5 Reasons to Hype Up Monster Menu: The Scavenger’s Cookbook

Monster Menu: The Scavenger’s Cookbook is one of NIS America’s upcoming RPGs, but what makes it a game to be excited about? We decided to pick five reasons for it to be one game release we don’t want to miss this year.

A unique mix of genres

From the get-go, Monster Menu seems to be a unique experience from its genre experimentation alone. The game’s concept revolves around a group of adventures exploring the Sealed Lands but getting stuck there. As such, the player will now have to do their best to survive the harsh environment of the dungeon and get out.

Players have to explore multiple floors in a dungeon-crawling format. They’re free to move around and gather resources, which will be necessary as the game has a survival element, which should demand players to avoid starvation and dehydration.

However, this is a dungeon, so the place is teeming with monsters. Once the player touches one of them, the game enters a grid-based tactical RPG format. This change of gears with multiple systems coming together has the potential to make it a unique game.

Tactical combat means strategic opportunities

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Once the player enters battle, a unit order list will include enemies and allies. The character’s speed determines who goes first. However, players can influence this system by hitting the enemy from behind, making the party units go first. Enemies can also do the same, so it’s better to avoid being ambushed by them.

Expect positioning to significantly impact battles, especially for the game’s Joint Attack, a system reminiscent of the Disgaea series. Having a specific enemy within the range of multiple allies will allow them to gang on the foe and give it a beating.

Not fighting on an empty stomach

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Manga readers may know of a title called Delicious in Dungeon, with multiple volumes published in English by Yen Press since 2017. There, the young adventurer Laios decides to use monsters as supplies to stave off hunger, coming up with new recipes and finding a promising way to solve their food stock issue.

One of the pillars of Monster Menu is cooking the ingredients you forage in the dungeon and eating. Depending on what you have in hand and your characters’ skills, the recipes can lead to various stats boosts besides restoring Calories, a resource necessary for actions.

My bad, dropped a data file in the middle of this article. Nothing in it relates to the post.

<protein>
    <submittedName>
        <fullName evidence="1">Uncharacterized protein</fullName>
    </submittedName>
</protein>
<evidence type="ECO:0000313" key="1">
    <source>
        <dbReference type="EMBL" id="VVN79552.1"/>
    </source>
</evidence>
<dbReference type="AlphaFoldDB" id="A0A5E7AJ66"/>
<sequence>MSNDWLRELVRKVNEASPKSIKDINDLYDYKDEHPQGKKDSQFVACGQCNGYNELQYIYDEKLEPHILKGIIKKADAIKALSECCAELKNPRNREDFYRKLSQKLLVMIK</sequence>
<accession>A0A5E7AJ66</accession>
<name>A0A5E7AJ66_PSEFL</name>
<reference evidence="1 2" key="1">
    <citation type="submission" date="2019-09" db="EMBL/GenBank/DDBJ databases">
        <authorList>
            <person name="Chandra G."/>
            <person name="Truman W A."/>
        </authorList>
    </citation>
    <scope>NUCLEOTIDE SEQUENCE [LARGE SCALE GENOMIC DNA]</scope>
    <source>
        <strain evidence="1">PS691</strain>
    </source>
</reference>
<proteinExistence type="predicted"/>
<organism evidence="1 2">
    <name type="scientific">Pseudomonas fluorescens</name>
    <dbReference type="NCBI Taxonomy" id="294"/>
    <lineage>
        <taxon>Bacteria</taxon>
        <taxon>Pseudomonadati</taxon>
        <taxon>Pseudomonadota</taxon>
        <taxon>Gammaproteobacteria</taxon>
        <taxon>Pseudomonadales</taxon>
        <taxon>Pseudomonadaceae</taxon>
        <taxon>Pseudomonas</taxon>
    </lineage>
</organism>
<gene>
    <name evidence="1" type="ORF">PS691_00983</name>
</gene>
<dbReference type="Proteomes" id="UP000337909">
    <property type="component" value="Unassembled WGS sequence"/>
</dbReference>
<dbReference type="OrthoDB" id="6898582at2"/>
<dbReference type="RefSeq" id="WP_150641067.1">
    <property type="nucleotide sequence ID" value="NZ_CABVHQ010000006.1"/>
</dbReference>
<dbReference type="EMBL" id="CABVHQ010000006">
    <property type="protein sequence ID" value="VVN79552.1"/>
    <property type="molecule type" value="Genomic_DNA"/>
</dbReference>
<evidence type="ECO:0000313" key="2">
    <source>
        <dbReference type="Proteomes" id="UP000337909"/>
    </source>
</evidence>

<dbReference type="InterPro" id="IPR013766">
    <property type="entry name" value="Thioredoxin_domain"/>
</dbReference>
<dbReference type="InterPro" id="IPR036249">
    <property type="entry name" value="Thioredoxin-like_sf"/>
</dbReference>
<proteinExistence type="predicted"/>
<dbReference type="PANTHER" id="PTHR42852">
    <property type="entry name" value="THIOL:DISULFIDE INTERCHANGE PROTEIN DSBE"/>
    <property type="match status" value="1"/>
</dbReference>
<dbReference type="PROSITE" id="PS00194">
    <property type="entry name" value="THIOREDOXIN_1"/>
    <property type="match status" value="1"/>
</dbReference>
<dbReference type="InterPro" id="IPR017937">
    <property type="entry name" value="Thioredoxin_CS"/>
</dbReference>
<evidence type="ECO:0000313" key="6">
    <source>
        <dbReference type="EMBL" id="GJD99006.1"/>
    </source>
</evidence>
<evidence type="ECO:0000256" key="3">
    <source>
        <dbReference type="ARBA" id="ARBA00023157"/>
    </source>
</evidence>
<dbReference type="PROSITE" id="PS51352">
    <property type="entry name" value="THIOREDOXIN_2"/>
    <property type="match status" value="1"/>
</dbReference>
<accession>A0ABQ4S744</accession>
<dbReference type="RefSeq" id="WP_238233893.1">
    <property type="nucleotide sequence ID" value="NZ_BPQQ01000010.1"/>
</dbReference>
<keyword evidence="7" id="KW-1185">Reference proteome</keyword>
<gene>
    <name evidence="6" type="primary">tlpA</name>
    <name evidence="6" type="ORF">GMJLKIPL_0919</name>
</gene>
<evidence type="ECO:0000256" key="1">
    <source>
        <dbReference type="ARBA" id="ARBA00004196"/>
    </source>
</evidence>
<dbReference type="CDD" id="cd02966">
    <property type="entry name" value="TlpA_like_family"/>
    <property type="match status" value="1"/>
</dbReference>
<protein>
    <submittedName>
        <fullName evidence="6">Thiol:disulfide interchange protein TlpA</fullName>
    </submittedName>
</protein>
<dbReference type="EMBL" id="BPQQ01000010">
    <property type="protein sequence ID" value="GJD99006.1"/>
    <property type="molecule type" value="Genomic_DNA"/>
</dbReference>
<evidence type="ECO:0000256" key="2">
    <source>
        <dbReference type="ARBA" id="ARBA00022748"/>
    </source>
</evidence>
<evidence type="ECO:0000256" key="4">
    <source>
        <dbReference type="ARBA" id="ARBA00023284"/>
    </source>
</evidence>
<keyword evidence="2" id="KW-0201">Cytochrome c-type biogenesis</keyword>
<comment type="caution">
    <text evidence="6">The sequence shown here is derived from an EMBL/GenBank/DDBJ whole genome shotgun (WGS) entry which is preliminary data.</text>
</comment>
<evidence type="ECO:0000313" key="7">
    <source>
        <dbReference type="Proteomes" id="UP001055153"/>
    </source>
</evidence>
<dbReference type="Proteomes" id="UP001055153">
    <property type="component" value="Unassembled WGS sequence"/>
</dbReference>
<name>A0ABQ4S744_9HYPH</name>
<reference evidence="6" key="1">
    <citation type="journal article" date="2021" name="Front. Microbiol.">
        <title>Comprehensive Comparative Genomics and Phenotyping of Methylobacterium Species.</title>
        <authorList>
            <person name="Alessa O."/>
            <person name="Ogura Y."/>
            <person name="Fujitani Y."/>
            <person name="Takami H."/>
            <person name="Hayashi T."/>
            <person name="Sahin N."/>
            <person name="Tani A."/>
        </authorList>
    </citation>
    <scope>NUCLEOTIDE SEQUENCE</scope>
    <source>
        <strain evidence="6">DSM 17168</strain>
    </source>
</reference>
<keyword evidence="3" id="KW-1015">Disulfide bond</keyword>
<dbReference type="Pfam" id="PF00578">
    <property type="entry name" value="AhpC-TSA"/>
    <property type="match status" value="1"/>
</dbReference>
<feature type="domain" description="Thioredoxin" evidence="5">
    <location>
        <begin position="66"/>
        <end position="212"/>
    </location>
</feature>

A few recipes may be gross, including graphic elements like bugs and stuff meant to indicate grotesque pickings. However, the game includes a censoring option for the faint of heart. Just toggle the option off if you can’t take it, and it’ll show a censored bar instead.

A party of your own

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A relevant feature of Monster Menu is character customization. The Character Builder includes face, hairstyle, height, voice, personality, and animations. There are some accessories to pick from and colors to make them distinct if you decide to make two similar characters.

Players can also choose their party units’ classes, which leads to different weapon affinities and special skills. Choices include the offense-oriented Swordwielders and Berserkers, Mages that can exploit weak points, Chefs highly skilled at cooking meals, and even a jack-of-all-trades Jobless.

A rogue-lite experience

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Your mileage may vary on this one but like Zettai Hero Project: Unlosing Ranger vs. Darkdeath Evilman, Monster Menu is a rogue-lite experience. Make a single mistake, and you’re back to the beginning at level 1 if your leader dies. This risk should add a sense of danger to every encounter making exploration about learning your limits and when best to cook something to be on top of your game.

Each Boss you defeat adds a new traveling point (altar) in the dungeon, meaning you can keep going from there. You may lose your levels and materials, but recipes, equipment, and skills will remain, meaning you’re always one step closer to the goal of leaving the dungeon.

Monster Menu: The Scavenger’s Cookbook is coming to Nintendo Switch, PlayStation 4, and PlayStation 5 on May 23, 2023. Pre-orders for the game’s physical editions, including a limited version with various goodies, are open on NISA Online Store, Amazon, and their other retail partners.

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Ivanir Ignacchitti

Random Japanese games are my jam. Handhelds, RPGs, VNs and PC banzai.